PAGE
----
So we've only examined one little bitty area within copyright infringement and find that an overwhelming percentage of churches, even with intention of godly compliance, still fall short (insert devotion here about the spirit of the law and the letter of the law - the law kills but the spirit gives life). Most of your mega-churchs will be in strict compliance, they're big enough to be watched by people who know this inside out/backwards and forwards. Most of your smaller churches (80+% of American churches) are, shall we say, out of the loop and don't even know they are law-breakers.

            I would equate this to speeding: if you drive 36 in a 35 mph zone, you've sinned, broken the law of the land and are worthy of punishment. Same for 46 in a 45, 56 in a 55, 71 in a 70, yadda, yadda, yadda.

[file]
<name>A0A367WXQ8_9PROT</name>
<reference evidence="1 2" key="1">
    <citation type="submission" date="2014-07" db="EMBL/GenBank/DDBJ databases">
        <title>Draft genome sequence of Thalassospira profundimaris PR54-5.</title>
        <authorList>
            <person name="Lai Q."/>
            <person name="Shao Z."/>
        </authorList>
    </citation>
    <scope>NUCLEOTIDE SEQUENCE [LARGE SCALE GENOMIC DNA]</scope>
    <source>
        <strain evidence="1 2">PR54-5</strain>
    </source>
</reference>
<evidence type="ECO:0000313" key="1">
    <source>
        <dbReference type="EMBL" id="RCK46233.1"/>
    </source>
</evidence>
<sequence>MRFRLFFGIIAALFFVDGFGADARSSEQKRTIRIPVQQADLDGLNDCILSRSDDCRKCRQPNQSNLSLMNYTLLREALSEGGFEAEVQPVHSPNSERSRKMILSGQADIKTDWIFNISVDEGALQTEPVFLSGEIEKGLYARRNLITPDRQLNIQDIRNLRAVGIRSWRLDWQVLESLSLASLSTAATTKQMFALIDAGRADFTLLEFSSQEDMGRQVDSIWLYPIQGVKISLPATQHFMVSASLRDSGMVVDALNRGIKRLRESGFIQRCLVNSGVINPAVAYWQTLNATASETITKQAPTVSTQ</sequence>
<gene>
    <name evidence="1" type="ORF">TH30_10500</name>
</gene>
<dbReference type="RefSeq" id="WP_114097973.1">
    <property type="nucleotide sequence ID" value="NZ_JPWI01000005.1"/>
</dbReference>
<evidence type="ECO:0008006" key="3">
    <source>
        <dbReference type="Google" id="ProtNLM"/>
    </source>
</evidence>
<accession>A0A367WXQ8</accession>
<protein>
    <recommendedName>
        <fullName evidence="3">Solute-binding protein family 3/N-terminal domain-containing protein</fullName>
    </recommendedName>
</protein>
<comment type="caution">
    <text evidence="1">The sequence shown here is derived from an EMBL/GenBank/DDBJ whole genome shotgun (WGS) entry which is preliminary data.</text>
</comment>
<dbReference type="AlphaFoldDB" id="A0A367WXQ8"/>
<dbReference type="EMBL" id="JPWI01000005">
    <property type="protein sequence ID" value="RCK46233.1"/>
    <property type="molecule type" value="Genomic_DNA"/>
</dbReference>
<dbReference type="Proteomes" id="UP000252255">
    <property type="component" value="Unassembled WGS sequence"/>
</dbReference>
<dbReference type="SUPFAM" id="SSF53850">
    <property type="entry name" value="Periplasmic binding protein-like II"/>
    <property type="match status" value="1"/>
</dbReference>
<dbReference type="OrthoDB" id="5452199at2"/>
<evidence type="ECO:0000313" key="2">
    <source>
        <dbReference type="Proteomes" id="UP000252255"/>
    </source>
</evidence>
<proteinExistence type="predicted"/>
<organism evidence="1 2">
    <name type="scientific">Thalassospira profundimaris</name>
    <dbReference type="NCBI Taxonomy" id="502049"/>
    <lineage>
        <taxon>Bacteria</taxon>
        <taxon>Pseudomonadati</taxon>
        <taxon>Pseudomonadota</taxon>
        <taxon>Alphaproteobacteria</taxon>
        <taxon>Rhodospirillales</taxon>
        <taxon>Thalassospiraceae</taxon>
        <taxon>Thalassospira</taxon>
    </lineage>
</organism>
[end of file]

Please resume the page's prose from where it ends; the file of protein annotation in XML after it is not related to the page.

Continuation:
How many of us speed?


            This is not to advocate cutting the corners of copyright licensing (or speeding).

            Do your very best to honor God and to be blameless before Him. If you are sitting on a mountain of knowledge, you are going to be held accountable for living up to that. Do what you know you're supposed to do as best as you can.

            It doesn't matter however, whether you agree with it or think that things shouldn't be as they are and that someone is being money-hungry and undeservedly grabbing out of your church's budget wallet: if Chris Tomlin writes a song and you use it without complying with copyright laws (either credit-wise or money-wise), you are most definitely responsible - like it or not.

            ALL OF THAT BEING SAID: CCLI lawyers are not going to bust down your door (ala I.R.S.) and seize you for running copyright info as credits at the end of your service rather than within the songs as they should be. In fact, I've even heard that doing so would stand up in a court of law.